If elected, Anderson stands to be the first Muslim American, as well as the first person born in an African country (Cape Verde) to serve on the Boston City Council.
Roy Owens Sr.
Owens has run for various electoral positions over the past few decades and briefly considered a bid for mayor before jumping into both the at-large and district city council races this year. Owens did not make it past the preliminary in the at-large race and was closely trailed in the D7 race by Angie Camacho. On a website he launched for a 2022 run for Congress, he says he opposes new liquor licenses for Boston restaurants and the conversion of affordable apartments into luxury housing.
A conservative, Owens espouses right-wing ideals and Christian family values to an extreme. He advocates for faith-based initiative programs and has expressed some controversial ideology, including referring to the COVID-19 vaccine as “experimental” and making a derogatory statement equating Anderson’s Muslim faith with Sharia law.
DISTRICT 9 —
District 9 includes Allston and Brighton. Incumbent Liz Breadon faces challenger Michael Bianchi
Breadon was elected to the District 9 seat in 2019. A native of Ireland, she has lived in Allston for the last 25 years. On the council, she has advocated for affordable housing, sustainable development, climate resiliency and fair labor practices, among other issues.
Bianchi initially announced a run for mayor before pivoting to the District 9 race. He told Universal Hub the city’s budget is being mismanaged and that he wants to bring art and vocational classes back to Boston’s schools.
Ballot Question 1 would amend the city charter to change the city budget process. If the ballot measure passes, it will reform the budget process in two ways. Firstly, it would give the council budget amendment power, instead of its current power only to vote yes or no to the entire budget. The council would not be able to exceed the overall total of the mayor’s budget. Secondly, it would create an independent Office of Participatory Budgeting to facilitate citizen voting on how funds should be spent.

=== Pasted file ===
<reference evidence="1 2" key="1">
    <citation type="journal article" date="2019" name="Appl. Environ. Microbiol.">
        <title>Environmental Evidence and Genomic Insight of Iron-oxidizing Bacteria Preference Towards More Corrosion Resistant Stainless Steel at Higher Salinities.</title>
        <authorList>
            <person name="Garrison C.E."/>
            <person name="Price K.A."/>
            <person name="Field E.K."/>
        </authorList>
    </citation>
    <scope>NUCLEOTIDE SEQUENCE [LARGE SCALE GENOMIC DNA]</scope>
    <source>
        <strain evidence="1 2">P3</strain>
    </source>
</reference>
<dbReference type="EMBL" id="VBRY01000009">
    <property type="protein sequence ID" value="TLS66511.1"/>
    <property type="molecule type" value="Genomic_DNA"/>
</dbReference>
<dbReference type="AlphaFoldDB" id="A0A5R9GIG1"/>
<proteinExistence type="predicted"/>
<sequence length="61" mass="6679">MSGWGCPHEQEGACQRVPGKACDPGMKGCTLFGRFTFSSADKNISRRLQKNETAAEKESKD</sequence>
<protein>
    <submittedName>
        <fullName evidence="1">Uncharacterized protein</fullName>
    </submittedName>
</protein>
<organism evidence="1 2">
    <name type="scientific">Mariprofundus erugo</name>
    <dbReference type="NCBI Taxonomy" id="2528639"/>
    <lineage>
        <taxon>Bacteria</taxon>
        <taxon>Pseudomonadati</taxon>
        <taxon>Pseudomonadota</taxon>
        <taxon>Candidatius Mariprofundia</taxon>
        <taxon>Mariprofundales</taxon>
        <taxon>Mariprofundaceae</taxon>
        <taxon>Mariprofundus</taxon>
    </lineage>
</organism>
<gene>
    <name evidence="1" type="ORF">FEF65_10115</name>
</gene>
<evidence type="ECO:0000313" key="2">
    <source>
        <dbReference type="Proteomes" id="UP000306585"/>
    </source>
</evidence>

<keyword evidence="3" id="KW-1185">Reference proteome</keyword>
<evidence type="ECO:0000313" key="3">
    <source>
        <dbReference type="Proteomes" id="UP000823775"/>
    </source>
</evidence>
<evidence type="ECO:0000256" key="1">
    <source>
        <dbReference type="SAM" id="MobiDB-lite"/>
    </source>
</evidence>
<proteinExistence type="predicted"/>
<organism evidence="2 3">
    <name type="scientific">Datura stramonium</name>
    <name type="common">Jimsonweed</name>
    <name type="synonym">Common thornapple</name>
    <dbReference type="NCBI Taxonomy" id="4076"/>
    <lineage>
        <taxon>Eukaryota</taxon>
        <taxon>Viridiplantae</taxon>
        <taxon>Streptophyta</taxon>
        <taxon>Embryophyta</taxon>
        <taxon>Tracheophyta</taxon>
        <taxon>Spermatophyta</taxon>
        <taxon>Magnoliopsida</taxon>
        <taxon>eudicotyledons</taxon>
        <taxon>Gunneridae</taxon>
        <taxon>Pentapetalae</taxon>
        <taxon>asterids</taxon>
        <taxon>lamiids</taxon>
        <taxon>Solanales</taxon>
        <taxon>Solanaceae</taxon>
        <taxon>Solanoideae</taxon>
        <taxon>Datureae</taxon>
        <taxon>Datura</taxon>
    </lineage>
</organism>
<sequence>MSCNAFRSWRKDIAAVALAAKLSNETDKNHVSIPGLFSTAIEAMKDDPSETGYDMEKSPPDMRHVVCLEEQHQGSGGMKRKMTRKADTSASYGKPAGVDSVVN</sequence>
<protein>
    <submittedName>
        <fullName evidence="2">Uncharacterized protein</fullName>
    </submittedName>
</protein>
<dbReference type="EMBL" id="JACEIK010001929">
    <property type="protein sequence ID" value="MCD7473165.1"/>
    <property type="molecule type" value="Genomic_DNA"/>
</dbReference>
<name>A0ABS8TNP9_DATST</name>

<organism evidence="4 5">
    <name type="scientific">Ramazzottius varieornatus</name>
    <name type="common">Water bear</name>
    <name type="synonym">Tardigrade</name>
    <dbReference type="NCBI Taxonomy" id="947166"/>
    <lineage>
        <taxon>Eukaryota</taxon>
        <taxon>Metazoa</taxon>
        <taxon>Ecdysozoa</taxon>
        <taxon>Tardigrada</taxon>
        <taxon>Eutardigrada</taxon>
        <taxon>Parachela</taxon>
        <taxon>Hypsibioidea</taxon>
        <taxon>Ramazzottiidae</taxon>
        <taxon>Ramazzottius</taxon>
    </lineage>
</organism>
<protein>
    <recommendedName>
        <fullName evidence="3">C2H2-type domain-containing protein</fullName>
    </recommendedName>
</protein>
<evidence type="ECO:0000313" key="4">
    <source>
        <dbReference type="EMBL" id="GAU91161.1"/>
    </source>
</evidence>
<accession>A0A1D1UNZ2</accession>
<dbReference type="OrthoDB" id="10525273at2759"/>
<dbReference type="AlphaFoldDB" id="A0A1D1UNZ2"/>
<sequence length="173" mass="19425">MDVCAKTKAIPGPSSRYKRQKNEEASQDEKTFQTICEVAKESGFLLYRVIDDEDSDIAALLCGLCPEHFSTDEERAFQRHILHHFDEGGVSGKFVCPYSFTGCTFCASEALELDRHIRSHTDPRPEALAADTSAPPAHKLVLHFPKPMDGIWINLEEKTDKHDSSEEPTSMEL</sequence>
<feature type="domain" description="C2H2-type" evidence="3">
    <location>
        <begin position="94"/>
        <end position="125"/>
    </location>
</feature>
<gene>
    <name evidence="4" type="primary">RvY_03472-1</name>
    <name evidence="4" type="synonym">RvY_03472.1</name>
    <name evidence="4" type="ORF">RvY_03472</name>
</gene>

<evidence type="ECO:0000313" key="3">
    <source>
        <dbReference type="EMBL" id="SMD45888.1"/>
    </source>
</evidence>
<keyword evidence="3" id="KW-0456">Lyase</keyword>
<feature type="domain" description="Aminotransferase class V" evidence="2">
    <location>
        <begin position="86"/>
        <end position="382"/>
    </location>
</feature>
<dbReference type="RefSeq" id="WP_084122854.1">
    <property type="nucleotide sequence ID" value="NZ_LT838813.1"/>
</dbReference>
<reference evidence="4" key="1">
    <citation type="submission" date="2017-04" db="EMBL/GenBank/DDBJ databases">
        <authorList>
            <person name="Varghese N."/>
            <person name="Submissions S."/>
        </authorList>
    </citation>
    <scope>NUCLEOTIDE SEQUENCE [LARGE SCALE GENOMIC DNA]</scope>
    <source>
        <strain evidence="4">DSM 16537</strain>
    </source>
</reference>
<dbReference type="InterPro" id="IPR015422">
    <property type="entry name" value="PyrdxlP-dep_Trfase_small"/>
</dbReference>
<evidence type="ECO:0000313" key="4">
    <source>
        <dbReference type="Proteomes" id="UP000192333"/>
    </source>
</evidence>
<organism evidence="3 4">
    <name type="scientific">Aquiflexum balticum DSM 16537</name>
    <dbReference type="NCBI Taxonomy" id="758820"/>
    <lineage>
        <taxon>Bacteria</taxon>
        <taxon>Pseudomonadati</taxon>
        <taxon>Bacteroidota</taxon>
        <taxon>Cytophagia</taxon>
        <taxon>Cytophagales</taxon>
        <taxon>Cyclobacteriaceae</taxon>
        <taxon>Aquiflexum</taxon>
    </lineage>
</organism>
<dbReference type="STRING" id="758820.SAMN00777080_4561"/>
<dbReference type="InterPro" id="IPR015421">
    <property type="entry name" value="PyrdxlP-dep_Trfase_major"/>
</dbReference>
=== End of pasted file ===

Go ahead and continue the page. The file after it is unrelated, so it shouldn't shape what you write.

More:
The question will appear with full language of the charter amendment asking to approve the charter change, yes or no.
“Should a high voltage, electrical substation be built at 400 Condor Street in East Boston, along Chelsea Creek, near homes, parks, playgrounds, jet fuel storage, and in a flood risk area rather than in a nearby alternative safe and secure location such as non-residential Massport land at Logan Airport?”
The question is nonbinding.
“Should the current appointed school committee structure be changed to a school committee elected by the residents of Boston?”
Question 3 is nonbinding and accompanied by a home-rule petition in the City Council.